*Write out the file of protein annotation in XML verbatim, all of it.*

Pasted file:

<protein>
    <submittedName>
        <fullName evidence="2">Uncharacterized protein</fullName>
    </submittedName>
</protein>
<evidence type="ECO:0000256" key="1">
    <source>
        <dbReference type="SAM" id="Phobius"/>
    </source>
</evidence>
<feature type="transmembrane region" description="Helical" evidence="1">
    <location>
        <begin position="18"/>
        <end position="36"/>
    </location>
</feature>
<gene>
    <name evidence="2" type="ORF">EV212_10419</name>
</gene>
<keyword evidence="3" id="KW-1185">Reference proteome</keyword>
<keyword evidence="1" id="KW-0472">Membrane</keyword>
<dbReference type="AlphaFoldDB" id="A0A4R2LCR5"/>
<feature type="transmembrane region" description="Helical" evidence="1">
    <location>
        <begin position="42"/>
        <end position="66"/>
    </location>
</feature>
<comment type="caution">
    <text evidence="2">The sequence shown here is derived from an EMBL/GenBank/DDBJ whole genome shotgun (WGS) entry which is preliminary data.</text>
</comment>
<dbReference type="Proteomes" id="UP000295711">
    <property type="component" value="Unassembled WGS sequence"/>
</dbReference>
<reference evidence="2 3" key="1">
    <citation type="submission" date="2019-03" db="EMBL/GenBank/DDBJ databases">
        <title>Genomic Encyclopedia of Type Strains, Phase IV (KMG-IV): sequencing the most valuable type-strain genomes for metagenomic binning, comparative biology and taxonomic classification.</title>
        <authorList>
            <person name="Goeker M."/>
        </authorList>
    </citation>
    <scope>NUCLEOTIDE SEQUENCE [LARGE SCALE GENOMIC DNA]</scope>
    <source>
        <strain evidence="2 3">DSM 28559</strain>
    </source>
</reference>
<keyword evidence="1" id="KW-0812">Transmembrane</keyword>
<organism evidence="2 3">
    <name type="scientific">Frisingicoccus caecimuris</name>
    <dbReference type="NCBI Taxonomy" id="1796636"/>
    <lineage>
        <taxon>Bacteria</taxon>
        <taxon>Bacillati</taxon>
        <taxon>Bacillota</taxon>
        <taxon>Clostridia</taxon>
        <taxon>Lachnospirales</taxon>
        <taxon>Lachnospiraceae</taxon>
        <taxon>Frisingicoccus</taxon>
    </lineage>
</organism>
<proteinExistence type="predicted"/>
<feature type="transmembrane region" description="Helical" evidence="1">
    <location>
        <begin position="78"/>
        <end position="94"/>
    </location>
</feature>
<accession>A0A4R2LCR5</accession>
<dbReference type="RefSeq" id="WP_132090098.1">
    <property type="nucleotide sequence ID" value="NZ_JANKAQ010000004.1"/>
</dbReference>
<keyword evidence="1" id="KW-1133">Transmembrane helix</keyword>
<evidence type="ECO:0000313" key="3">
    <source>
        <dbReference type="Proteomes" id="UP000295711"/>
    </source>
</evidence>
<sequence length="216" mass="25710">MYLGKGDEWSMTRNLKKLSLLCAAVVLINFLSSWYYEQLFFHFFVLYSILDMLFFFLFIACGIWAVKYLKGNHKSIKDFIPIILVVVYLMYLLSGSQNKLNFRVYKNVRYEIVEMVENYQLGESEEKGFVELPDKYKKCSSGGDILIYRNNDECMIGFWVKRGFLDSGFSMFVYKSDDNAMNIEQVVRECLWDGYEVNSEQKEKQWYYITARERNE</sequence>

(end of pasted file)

<protein>
    <submittedName>
        <fullName evidence="2">Uncharacterized protein</fullName>
    </submittedName>
</protein>
<evidence type="ECO:0000256" key="1">
    <source>
        <dbReference type="SAM" id="Phobius"/>
    </source>
</evidence>
<feature type="transmembrane region" description="Helical" evidence="1">
    <location>
        <begin position="18"/>
        <end position="36"/>
    </location>
</feature>
<gene>
    <name evidence="2" type="ORF">EV212_10419</name>
</gene>
<keyword evidence="3" id="KW-1185">Reference proteome</keyword>
<keyword evidence="1" id="KW-0472">Membrane</keyword>
<dbReference type="AlphaFoldDB" id="A0A4R2LCR5"/>
<feature type="transmembrane region" description="Helical" evidence="1">
    <location>
        <begin position="42"/>
        <end position="66"/>
    </location>
</feature>
<comment type="caution">
    <text evidence="2">The sequence shown here is derived from an EMBL/GenBank/DDBJ whole genome shotgun (WGS) entry which is preliminary data.</text>
</comment>
<dbReference type="Proteomes" id="UP000295711">
    <property type="component" value="Unassembled WGS sequence"/>
</dbReference>
<reference evidence="2 3" key="1">
    <citation type="submission" date="2019-03" db="EMBL/GenBank/DDBJ databases">
        <title>Genomic Encyclopedia of Type Strains, Phase IV (KMG-IV): sequencing the most valuable type-strain genomes for metagenomic binning, comparative biology and taxonomic classification.</title>
        <authorList>
            <person name="Goeker M."/>
        </authorList>
    </citation>
    <scope>NUCLEOTIDE SEQUENCE [LARGE SCALE GENOMIC DNA]</scope>
    <source>
        <strain evidence="2 3">DSM 28559</strain>
    </source>
</reference>
<keyword evidence="1" id="KW-0812">Transmembrane</keyword>
<organism evidence="2 3">
    <name type="scientific">Frisingicoccus caecimuris</name>
    <dbReference type="NCBI Taxonomy" id="1796636"/>
    <lineage>
        <taxon>Bacteria</taxon>
        <taxon>Bacillati</taxon>
        <taxon>Bacillota</taxon>
        <taxon>Clostridia</taxon>
        <taxon>Lachnospirales</taxon>
        <taxon>Lachnospiraceae</taxon>
        <taxon>Frisingicoccus</taxon>
    </lineage>
</organism>
<proteinExistence type="predicted"/>
<feature type="transmembrane region" description="Helical" evidence="1">
    <location>
        <begin position="78"/>
        <end position="94"/>
    </location>
</feature>
<accession>A0A4R2LCR5</accession>
<dbReference type="RefSeq" id="WP_132090098.1">
    <property type="nucleotide sequence ID" value="NZ_JANKAQ010000004.1"/>
</dbReference>
<keyword evidence="1" id="KW-1133">Transmembrane helix</keyword>
<evidence type="ECO:0000313" key="3">
    <source>
        <dbReference type="Proteomes" id="UP000295711"/>
    </source>
</evidence>
<sequence length="216" mass="25710">MYLGKGDEWSMTRNLKKLSLLCAAVVLINFLSSWYYEQLFFHFFVLYSILDMLFFFLFIACGIWAVKYLKGNHKSIKDFIPIILVVVYLMYLLSGSQNKLNFRVYKNVRYEIVEMVENYQLGESEEKGFVELPDKYKKCSSGGDILIYRNNDECMIGFWVKRGFLDSGFSMFVYKSDDNAMNIEQVVRECLWDGYEVNSEQKEKQWYYITARERNE</sequence>